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Discussion Starter · #1 ·
Wasn't sure what forum to post this to, but..

I just received my new Easton Monkeylite XC bars and am not impressed with the looks of it. There are clearly seams visible. It looks like it was molded together from 4 pieces.
I't feels smooth and I'm sure it's just cosmetic but was wondering if that's just the way Easton's handlebars(made in China) are?:???:

Also, received today are my WB Rock Solid Carbon forks that are going on my GF Rig as well. Those...very, very pretty!!

Any feedback would be appreciated.

Thanks
 

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mtnbiker72 said:
Most carbon fiber parts (and frames) have a "cosmetic" weave under the clearcoat. It's generally not the actual fiber weave used. I'm wondering if Easton has ditched the cosmetics?
Yep, Easton doesn't do the cosmetic layer on its CNT stuff... what you see is the actual structural carbon fiber.

There are some other places where you can see this too. Carbon steerer tubes come to mind, as do chainstays on the Gary Fisher HiFi.
 

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Easton and other companies have ditched the carbon weave for the fact that all it does is make the bar or other component cosmetically attractive. Some companies makes some of their higher end bikes like this, I know Specialized does. The reason they have ditched it, is because all it does is add weight. I personally like the look of the raw carbon.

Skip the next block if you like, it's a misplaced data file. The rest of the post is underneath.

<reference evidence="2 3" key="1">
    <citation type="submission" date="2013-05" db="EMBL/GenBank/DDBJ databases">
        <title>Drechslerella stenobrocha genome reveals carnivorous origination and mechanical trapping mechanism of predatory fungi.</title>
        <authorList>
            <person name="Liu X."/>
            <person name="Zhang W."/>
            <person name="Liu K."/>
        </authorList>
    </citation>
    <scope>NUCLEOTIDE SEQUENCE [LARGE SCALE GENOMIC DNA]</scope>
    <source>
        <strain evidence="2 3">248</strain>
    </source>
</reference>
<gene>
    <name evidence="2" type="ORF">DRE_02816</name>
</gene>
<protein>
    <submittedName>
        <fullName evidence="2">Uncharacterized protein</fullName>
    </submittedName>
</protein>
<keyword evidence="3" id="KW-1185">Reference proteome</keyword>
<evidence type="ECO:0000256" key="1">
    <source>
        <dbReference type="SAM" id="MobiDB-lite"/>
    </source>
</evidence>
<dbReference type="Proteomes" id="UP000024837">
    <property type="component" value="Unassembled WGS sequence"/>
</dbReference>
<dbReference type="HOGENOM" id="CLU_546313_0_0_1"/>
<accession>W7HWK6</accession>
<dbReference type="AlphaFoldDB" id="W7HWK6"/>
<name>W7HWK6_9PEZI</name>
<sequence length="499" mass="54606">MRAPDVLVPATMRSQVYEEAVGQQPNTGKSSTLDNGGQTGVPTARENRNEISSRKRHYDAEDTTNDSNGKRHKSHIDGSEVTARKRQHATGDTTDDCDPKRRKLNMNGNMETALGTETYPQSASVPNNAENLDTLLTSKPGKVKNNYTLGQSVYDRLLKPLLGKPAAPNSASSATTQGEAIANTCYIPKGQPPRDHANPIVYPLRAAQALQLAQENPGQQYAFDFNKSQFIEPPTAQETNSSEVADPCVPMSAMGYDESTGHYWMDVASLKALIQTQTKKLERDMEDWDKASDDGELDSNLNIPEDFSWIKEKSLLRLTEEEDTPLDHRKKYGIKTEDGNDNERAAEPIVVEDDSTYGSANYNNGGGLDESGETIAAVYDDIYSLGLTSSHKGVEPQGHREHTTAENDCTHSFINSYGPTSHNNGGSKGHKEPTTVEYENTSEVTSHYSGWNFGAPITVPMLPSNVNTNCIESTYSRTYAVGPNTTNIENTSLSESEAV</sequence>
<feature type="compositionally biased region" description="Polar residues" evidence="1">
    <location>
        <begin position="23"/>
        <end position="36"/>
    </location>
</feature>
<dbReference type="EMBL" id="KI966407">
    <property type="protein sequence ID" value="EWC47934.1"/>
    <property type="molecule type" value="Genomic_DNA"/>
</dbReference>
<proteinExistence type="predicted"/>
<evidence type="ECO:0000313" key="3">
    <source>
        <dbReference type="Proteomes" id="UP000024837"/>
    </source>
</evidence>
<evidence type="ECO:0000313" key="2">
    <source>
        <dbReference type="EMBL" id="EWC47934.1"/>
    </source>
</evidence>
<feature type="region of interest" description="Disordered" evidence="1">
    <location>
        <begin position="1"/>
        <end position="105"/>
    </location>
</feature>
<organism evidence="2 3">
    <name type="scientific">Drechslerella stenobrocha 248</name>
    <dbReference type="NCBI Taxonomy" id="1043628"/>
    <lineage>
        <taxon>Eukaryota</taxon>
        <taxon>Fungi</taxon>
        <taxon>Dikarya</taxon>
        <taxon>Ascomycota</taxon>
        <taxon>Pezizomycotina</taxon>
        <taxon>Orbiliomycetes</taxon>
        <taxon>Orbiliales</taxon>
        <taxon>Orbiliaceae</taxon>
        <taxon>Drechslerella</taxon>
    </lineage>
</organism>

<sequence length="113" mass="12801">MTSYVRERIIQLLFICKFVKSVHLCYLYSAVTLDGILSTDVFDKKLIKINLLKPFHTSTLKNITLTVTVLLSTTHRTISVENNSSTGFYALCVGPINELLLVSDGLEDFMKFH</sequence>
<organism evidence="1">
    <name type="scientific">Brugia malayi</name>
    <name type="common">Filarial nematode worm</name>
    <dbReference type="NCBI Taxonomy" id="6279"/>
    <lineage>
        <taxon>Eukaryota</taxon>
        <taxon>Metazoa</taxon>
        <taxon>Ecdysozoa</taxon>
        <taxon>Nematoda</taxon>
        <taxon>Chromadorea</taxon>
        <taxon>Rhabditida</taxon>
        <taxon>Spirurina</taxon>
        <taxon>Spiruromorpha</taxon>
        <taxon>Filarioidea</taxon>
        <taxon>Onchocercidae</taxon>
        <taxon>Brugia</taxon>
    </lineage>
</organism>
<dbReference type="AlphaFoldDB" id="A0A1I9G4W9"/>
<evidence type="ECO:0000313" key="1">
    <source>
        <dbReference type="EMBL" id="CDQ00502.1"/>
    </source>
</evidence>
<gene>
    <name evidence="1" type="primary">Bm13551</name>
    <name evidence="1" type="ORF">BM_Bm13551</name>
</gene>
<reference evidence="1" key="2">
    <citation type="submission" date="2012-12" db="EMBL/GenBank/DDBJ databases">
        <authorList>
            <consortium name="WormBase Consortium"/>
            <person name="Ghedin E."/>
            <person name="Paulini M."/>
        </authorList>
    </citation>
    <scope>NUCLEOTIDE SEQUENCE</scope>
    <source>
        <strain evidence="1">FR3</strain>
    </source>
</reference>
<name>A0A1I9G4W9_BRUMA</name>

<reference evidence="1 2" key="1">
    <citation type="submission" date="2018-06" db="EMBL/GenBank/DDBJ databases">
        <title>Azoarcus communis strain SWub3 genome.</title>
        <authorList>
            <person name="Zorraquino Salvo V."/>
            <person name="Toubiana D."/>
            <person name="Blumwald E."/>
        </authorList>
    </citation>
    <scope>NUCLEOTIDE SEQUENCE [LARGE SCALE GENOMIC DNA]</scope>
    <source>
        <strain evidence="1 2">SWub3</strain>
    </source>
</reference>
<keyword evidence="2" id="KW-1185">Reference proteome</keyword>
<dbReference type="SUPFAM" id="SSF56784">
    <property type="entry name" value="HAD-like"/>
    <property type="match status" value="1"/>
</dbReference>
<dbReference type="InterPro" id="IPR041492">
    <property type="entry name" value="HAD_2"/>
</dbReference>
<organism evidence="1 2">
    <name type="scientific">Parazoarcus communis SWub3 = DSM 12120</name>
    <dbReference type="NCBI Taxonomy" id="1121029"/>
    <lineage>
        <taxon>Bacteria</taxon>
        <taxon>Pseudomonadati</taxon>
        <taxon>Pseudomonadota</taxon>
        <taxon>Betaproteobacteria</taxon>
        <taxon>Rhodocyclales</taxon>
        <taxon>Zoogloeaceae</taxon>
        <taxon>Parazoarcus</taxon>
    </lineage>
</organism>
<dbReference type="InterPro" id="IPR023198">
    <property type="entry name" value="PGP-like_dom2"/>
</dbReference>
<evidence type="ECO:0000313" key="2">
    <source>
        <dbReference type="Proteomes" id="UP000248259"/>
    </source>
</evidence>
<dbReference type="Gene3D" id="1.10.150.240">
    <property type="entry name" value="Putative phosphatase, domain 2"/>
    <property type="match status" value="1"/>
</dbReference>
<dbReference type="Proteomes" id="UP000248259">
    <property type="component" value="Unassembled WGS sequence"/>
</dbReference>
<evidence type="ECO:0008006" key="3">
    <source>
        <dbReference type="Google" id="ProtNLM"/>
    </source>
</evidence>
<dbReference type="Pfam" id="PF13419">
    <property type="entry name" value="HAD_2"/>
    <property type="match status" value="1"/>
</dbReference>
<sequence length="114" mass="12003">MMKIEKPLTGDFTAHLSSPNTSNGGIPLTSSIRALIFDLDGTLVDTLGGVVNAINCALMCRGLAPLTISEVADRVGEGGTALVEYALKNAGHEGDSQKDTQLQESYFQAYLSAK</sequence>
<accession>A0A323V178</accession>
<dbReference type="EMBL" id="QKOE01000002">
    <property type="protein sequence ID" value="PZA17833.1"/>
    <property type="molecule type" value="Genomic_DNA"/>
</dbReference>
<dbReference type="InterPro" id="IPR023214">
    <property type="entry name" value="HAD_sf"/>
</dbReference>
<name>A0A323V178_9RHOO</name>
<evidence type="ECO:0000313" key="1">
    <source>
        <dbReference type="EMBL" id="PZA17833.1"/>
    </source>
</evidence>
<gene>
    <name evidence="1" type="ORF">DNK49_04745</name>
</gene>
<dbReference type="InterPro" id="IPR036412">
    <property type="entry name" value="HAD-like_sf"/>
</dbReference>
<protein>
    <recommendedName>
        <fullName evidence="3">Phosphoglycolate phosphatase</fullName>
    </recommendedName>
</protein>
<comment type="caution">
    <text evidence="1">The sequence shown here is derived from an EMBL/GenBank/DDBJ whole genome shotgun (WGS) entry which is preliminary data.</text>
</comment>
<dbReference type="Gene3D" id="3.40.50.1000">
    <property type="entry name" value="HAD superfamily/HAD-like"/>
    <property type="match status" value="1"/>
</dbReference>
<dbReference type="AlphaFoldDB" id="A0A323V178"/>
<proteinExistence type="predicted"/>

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pedal pusher
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I like it raw...

Whether aluminum, ti or carbon, I've always preferred the look of the raw material. The cosmetic layer on carbon does look pretty awesome, but there's just something about the bare material that lets you know it's about riding, not for show. About the only cosmetic touch that I like is anodization, and only because I can still see the lines of the metal through it.
 

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wanna dance?
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The "cosmetic" weave should not be misconstrued as "Cosmetic Only". You might be surprised to find how many bikes are out there on the road with 15+ years of use, made of nothing but the stuff. It was used for a long time as an abrasion resistant outer layer as well, ie, stem clamps. However, it makes for a more expensive product in several ways, and if Easton figures they can sell bars without it, they'll make more $ by forgoing it.
 
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